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A version of this paper was presented at the International Meeting for Autism Research.
The social behavior of children and adolescents with Autism Spectrum Disorder was evaluated weekly over 19 weeks of a social skills training program. Participants’ vocalizations were coded as initiating, responding, or other (e.g., self-talk). Participants’ interactions were coded as dyadic peer interactions, dyadic leader interactions, interactions with a group of peers, interactions with a group of peer(s) and leader(s), or time spent by self. Over the course of the intervention, participants made fewer initiating and other vocalizations, more responding vocalizations, spent more time interacting with a group of peers, and spent marginally less time interacting with a leader. Gender, age, and intervention attendance effects on social behavior are also noted.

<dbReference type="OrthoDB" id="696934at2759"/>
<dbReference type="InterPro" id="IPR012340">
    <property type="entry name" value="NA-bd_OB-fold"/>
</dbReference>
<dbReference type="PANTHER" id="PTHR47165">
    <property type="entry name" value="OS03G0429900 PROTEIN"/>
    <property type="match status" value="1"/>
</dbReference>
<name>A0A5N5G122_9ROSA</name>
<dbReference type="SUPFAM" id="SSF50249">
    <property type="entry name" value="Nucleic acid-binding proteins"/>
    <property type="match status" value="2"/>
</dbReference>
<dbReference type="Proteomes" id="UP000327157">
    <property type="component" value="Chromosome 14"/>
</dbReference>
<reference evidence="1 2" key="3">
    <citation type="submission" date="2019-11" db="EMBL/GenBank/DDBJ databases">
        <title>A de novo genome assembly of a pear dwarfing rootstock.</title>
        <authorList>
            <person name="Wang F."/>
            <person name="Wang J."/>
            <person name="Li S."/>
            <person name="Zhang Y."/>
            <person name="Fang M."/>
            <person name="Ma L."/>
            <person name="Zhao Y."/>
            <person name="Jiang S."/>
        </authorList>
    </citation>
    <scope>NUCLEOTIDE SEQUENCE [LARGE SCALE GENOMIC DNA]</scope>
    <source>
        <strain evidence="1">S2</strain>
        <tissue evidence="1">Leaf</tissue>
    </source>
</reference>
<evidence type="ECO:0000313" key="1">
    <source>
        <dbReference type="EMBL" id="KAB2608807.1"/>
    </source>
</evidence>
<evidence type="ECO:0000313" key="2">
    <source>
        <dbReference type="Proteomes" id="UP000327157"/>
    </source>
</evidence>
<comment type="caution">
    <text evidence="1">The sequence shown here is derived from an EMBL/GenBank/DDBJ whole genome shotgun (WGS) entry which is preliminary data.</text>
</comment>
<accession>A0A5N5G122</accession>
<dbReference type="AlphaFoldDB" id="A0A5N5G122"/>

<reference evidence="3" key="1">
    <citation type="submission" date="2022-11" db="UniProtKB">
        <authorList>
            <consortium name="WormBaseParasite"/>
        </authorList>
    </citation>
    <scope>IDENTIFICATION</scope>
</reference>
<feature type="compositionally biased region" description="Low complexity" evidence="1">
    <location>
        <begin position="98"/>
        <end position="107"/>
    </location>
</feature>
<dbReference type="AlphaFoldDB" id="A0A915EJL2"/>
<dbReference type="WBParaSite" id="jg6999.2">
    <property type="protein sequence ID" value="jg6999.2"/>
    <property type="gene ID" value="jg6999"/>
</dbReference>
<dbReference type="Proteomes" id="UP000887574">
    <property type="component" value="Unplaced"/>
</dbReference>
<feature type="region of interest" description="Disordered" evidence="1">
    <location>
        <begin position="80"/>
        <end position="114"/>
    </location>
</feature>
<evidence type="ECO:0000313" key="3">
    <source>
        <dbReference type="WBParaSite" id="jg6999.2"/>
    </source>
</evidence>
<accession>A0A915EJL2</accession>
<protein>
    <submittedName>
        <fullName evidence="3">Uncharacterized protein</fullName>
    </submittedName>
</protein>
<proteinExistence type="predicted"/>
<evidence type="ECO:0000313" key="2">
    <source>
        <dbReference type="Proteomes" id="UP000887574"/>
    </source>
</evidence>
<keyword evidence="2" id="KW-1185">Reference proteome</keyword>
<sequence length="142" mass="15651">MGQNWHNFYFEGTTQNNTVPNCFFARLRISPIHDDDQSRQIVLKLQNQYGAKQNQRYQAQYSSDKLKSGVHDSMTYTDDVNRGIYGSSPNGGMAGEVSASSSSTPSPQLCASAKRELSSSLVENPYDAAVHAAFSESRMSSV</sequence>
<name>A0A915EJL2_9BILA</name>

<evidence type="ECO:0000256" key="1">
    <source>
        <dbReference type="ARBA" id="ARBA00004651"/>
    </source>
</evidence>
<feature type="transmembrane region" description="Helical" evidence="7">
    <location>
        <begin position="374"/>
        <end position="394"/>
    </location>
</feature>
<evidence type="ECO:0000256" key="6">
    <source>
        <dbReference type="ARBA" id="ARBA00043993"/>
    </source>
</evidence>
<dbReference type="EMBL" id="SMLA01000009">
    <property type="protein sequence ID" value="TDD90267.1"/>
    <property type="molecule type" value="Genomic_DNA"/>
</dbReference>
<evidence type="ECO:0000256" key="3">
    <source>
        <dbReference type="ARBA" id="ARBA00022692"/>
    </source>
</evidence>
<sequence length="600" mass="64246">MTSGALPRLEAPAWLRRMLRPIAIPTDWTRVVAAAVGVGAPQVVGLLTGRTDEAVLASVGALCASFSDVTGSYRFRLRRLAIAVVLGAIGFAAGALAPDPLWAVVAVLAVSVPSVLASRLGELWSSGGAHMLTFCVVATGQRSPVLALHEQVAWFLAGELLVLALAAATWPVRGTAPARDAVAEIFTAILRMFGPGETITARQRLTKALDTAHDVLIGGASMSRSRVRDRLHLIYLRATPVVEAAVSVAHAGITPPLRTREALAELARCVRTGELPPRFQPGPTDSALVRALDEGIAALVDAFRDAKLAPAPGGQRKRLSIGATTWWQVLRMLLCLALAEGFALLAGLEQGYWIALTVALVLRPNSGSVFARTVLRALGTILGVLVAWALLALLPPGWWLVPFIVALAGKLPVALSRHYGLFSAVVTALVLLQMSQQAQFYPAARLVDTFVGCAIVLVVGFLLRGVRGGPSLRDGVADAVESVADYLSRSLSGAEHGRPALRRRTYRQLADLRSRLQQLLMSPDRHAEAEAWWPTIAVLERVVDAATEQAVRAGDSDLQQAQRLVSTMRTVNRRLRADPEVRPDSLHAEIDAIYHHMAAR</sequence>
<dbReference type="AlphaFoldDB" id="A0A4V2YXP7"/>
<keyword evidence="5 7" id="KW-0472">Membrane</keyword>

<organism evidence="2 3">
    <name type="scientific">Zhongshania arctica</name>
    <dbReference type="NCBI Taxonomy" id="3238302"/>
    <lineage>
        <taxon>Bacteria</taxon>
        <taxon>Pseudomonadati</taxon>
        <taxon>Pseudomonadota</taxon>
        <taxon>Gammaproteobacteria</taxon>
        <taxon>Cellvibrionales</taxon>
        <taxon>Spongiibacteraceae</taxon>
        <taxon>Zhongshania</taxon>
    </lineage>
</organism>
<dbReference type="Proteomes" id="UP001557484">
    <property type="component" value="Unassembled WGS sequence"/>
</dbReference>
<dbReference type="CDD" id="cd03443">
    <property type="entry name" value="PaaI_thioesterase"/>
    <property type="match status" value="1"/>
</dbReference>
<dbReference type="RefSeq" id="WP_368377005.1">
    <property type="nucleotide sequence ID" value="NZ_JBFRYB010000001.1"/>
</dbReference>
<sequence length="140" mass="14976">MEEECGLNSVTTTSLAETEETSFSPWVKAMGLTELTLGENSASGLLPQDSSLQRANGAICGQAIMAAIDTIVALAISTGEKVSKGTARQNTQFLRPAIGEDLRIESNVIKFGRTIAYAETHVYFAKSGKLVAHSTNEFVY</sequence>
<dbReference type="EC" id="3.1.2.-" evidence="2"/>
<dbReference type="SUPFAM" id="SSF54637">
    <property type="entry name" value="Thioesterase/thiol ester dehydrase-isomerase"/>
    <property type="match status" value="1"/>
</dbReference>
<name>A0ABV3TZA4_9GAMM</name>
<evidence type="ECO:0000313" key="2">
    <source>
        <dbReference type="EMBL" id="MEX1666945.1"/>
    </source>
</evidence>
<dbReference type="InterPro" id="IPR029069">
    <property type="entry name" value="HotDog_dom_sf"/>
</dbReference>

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- Measuring Changes in Social Behavior During a Social Skills Intervention for Higher-Functioning Children and Adolescents with Autism Spectrum Disorder
Camilla M. McMahon
Laurie A. Vismara
- Springer US